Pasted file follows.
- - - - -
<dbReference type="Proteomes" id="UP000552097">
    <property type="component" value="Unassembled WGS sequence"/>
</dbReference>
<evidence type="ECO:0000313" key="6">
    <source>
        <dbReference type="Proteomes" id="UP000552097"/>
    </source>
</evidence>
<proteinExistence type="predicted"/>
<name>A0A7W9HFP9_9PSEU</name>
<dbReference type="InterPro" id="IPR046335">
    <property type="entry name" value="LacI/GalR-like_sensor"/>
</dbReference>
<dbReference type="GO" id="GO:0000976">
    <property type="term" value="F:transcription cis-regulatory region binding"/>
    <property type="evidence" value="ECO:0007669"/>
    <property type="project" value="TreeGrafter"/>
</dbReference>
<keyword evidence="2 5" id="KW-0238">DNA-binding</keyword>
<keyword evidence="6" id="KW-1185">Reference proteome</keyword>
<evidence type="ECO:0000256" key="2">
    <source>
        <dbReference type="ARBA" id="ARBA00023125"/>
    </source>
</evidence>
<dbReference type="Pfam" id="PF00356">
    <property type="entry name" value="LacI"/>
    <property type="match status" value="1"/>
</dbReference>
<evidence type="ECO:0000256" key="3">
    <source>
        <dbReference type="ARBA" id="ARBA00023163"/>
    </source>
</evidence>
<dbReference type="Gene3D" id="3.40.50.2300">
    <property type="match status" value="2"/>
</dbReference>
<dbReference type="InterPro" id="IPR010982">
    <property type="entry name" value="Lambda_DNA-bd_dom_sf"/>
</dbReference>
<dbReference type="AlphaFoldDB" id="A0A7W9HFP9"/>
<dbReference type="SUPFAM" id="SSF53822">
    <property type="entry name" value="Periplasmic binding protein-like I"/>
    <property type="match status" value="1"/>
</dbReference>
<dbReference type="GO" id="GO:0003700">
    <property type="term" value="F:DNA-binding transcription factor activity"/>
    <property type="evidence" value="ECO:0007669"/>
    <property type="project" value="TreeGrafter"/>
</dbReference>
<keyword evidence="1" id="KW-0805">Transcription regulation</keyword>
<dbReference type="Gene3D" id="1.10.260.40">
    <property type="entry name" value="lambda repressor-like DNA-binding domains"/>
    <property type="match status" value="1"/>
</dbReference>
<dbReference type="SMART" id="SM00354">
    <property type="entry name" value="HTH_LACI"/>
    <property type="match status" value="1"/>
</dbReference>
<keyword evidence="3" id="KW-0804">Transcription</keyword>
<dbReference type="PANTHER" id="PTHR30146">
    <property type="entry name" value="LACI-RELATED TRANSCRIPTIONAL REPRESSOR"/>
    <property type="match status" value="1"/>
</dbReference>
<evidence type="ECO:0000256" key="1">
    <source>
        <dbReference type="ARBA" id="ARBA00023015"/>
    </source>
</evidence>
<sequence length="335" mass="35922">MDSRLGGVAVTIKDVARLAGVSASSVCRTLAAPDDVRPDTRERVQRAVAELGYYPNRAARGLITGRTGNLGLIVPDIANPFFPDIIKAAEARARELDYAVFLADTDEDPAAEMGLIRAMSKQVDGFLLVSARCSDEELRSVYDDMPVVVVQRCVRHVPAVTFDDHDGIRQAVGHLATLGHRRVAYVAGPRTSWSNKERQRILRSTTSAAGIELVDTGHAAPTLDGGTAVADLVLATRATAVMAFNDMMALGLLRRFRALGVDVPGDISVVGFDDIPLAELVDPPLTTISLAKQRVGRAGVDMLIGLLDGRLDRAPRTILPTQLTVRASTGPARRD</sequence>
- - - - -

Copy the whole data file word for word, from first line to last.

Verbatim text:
<dbReference type="Proteomes" id="UP000552097">
    <property type="component" value="Unassembled WGS sequence"/>
</dbReference>
<evidence type="ECO:0000313" key="6">
    <source>
        <dbReference type="Proteomes" id="UP000552097"/>
    </source>
</evidence>
<proteinExistence type="predicted"/>
<name>A0A7W9HFP9_9PSEU</name>
<dbReference type="InterPro" id="IPR046335">
    <property type="entry name" value="LacI/GalR-like_sensor"/>
</dbReference>
<dbReference type="GO" id="GO:0000976">
    <property type="term" value="F:transcription cis-regulatory region binding"/>
    <property type="evidence" value="ECO:0007669"/>
    <property type="project" value="TreeGrafter"/>
</dbReference>
<keyword evidence="2 5" id="KW-0238">DNA-binding</keyword>
<keyword evidence="6" id="KW-1185">Reference proteome</keyword>
<evidence type="ECO:0000256" key="2">
    <source>
        <dbReference type="ARBA" id="ARBA00023125"/>
    </source>
</evidence>
<dbReference type="Pfam" id="PF00356">
    <property type="entry name" value="LacI"/>
    <property type="match status" value="1"/>
</dbReference>
<evidence type="ECO:0000256" key="3">
    <source>
        <dbReference type="ARBA" id="ARBA00023163"/>
    </source>
</evidence>
<dbReference type="Gene3D" id="3.40.50.2300">
    <property type="match status" value="2"/>
</dbReference>
<dbReference type="InterPro" id="IPR010982">
    <property type="entry name" value="Lambda_DNA-bd_dom_sf"/>
</dbReference>
<dbReference type="AlphaFoldDB" id="A0A7W9HFP9"/>
<dbReference type="SUPFAM" id="SSF53822">
    <property type="entry name" value="Periplasmic binding protein-like I"/>
    <property type="match status" value="1"/>
</dbReference>
<dbReference type="GO" id="GO:0003700">
    <property type="term" value="F:DNA-binding transcription factor activity"/>
    <property type="evidence" value="ECO:0007669"/>
    <property type="project" value="TreeGrafter"/>
</dbReference>
<keyword evidence="1" id="KW-0805">Transcription regulation</keyword>
<dbReference type="Gene3D" id="1.10.260.40">
    <property type="entry name" value="lambda repressor-like DNA-binding domains"/>
    <property type="match status" value="1"/>
</dbReference>
<dbReference type="SMART" id="SM00354">
    <property type="entry name" value="HTH_LACI"/>
    <property type="match status" value="1"/>
</dbReference>
<keyword evidence="3" id="KW-0804">Transcription</keyword>
<dbReference type="PANTHER" id="PTHR30146">
    <property type="entry name" value="LACI-RELATED TRANSCRIPTIONAL REPRESSOR"/>
    <property type="match status" value="1"/>
</dbReference>
<evidence type="ECO:0000256" key="1">
    <source>
        <dbReference type="ARBA" id="ARBA00023015"/>
    </source>
</evidence>
<sequence length="335" mass="35922">MDSRLGGVAVTIKDVARLAGVSASSVCRTLAAPDDVRPDTRERVQRAVAELGYYPNRAARGLITGRTGNLGLIVPDIANPFFPDIIKAAEARARELDYAVFLADTDEDPAAEMGLIRAMSKQVDGFLLVSARCSDEELRSVYDDMPVVVVQRCVRHVPAVTFDDHDGIRQAVGHLATLGHRRVAYVAGPRTSWSNKERQRILRSTTSAAGIELVDTGHAAPTLDGGTAVADLVLATRATAVMAFNDMMALGLLRRFRALGVDVPGDISVVGFDDIPLAELVDPPLTTISLAKQRVGRAGVDMLIGLLDGRLDRAPRTILPTQLTVRASTGPARRD</sequence>